|Year : 2016 | Volume
| Issue : 2 | Page : 177-180
Psoriasis and metabolic syndrome: Co-incidence or correlation
Subhajit Das1, Anupam Manna2, Nehal Ahmad2, Debjit Banerjee1, Soumit Mondal1, Pankaj Tayal1
1 Department of Pathology, B. R. Singh Hospital, Eastern Railway, Sealdah, Kolkata, West Bengal, India
2 Department of Pathology, Institute of Medical Sciences, Banaras Hindu University, Varanasi, Uttar Pradesh, India
|Date of Web Publication||1-Mar-2016|
Department of Pathology, B. R. Singh Hospital, Eastern Railway, Sealdah, Kolkata, West Bengal
Source of Support: None, Conflict of Interest: None
Background: Psoriasis is an immune-mediated chronic skin disease having effects on other organs. It has been linked to diabetes mellitus, hypertension, obesity, and dyslipidemia. All of these components ultimately increase the risk of metabolic syndrome and cardiovascular morbidities. Several studies have been done in the western world to identify the presence of metabolic syndrome (or its components) in psoriatic patients. Aims and Objectives: Our study had been done with the objective of identifying the prevalence of metabolic syndrome in psoriatics in comparison to normal population. Materials and Methods: The study was an institution-based case-control study. Subjects were recruited after obtaining informed consent. Cases of psoriasis were diagnosed clinically, and unrelated healthy volunteers served as controls. Inclusion criteria for cases were patients of clinically diagnosed psoriasis without any co-existent immune-suppressed conditions such as HIV, malignancy, or any other physiological conditions such as pregnancy or lactation that might influence metabolic syndrome. Smokers and alcoholics were also excluded from the study. Metabolic syndrome was defined by Adult treatment panel III criteria. Statistical Analysis: Descriptive statistics were expressed as range, mean ± standard deviation, frequencies (number of cases), and whichever was appropriate. For analytical statistics, numerical data were analyzed using t-test or ANOVA test, and for categorical data, Chi-square and Fischer's exact test were used. P ≤ 0.05 was considered as statistically significant. Results: Abdominal obesity (odds ratio [OR] = 2.6), hypertension (OR = 2.2), hyperglycemia (OR = 2.8), dyslipidemia (OR = 2.9), and metabolic syndrome (OR = 2.6) are associated with psoriasis. Conclusion: Psoriatic patients have an increased risk of developing abdominal obesity, hypertension, hyperglycemia, and dyslipidemia in comparison to general population. All these contribute to higher preponderance to metabolic syndrome.
Keywords: Diabetes mellitus, dyslipidemia, hypertension, metabolic syndrome, obesity, psoriasis
|How to cite this article:|
Das S, Manna A, Ahmad N, Banerjee D, Mondal S, Tayal P. Psoriasis and metabolic syndrome: Co-incidence or correlation. Med J DY Patil Univ 2016;9:177-80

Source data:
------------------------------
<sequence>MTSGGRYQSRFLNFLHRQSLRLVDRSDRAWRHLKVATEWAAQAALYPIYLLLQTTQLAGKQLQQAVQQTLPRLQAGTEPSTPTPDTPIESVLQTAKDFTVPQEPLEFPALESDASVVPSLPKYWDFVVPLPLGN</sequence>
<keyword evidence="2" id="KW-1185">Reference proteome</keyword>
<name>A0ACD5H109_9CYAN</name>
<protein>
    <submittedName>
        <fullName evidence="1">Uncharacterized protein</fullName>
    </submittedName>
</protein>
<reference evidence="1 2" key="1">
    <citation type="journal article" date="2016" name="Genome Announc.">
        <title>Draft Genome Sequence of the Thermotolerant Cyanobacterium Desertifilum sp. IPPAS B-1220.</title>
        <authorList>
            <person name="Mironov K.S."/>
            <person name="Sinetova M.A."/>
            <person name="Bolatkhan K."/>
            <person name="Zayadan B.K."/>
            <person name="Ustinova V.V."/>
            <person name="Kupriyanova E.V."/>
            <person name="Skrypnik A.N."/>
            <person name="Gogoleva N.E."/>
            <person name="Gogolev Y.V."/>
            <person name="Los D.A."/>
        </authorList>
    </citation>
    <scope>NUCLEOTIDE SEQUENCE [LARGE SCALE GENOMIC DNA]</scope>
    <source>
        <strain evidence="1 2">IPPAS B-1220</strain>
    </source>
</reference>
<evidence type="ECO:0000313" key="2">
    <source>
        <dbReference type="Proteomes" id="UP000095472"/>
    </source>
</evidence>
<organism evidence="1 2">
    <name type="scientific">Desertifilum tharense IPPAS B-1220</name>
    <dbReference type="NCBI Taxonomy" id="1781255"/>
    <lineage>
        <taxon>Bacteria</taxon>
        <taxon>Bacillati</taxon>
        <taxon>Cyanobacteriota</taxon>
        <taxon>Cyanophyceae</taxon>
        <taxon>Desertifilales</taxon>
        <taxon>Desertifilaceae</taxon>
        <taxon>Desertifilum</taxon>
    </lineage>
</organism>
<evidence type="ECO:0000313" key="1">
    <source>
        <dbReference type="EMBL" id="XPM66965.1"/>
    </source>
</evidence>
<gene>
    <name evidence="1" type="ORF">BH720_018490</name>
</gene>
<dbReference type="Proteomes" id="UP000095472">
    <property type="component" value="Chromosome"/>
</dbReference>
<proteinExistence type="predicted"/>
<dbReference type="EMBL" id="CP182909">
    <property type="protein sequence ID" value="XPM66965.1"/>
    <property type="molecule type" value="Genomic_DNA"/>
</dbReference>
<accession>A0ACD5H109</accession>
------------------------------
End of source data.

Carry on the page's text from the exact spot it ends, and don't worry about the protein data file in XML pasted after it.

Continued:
|How to cite this URL:|
Das S, Manna A, Ahmad N, Banerjee D, Mondal S, Tayal P. Psoriasis and metabolic syndrome: Co-incidence or correlation. Med J DY Patil Univ [serial online] 2016 [cited 2020 May 27];9:177-80. Available from: http://www.mjdrdypu.org/text.asp?2016/9/2/177/167986
| Introduction|| |
Psoriasis is an immune-mediated inflammatory skin disease with a variable prevalence across different geographical region of the world. The prevalence varies from 0.9% to 8.5%.  The disease is characterized by T-cell mediated hyperproliferation of keratinocytes, angiogenesis with vasodilatation and excess Th-1 and Th-17 mediated inflammatory processes based on a complex genetic background. ,,
Psoriasis has recently been shown to be associated with metabolic syndrome which is cluster of different comorbid conditions such as diabetes mellitus, hypertension, obesity and dyslipidemia, and a stronger predictor of cardiovascular diseases such as myocardial infarction. , Major factors that may contribute to this unfavorable risk profile include cigarette smoking, alcoholism, obesity, physical inactivity, hyperhomocysteinemia, and psychological stress. These risk factors have been shown to be independently associated with metabolic syndrome.  Since last few years, many studies have been undertaken with the aim to identify the prevalence of metabolic syndrome in patients with psoriasis, but they are mostly limited to the western world. In eastern India, the association is not yet firmly established. So we had undertaken the study with the objectives of determining any association between psoriasis and metabolic syndrome (or its component).
| Materials and Methods|| |
The study was an institution-based case-control study. Subjects were recruited after obtaining informed consent. Cases of psoriasis were diagnosed clinically, and unrelated healthy volunteers served as controls. Inclusion criteria for cases were patients of clinically diagnosed psoriasis without any co-existent immune-suppressed conditions such as HIV, malignancy, or any other physiological conditions such as pregnancy or lactation that might influence metabolic syndrome. Smokers and alcoholics were also excluded from the study. Metabolic syndrome was defined by Adult treatment panel III criteria as a presence of at least three of the following conditions: 
- Abdominal obesity (waist circumference ≥102 cm in men, ≥88 cm in women).
- Elevated serum triglycerides (≥150 mg/dl or under treatment).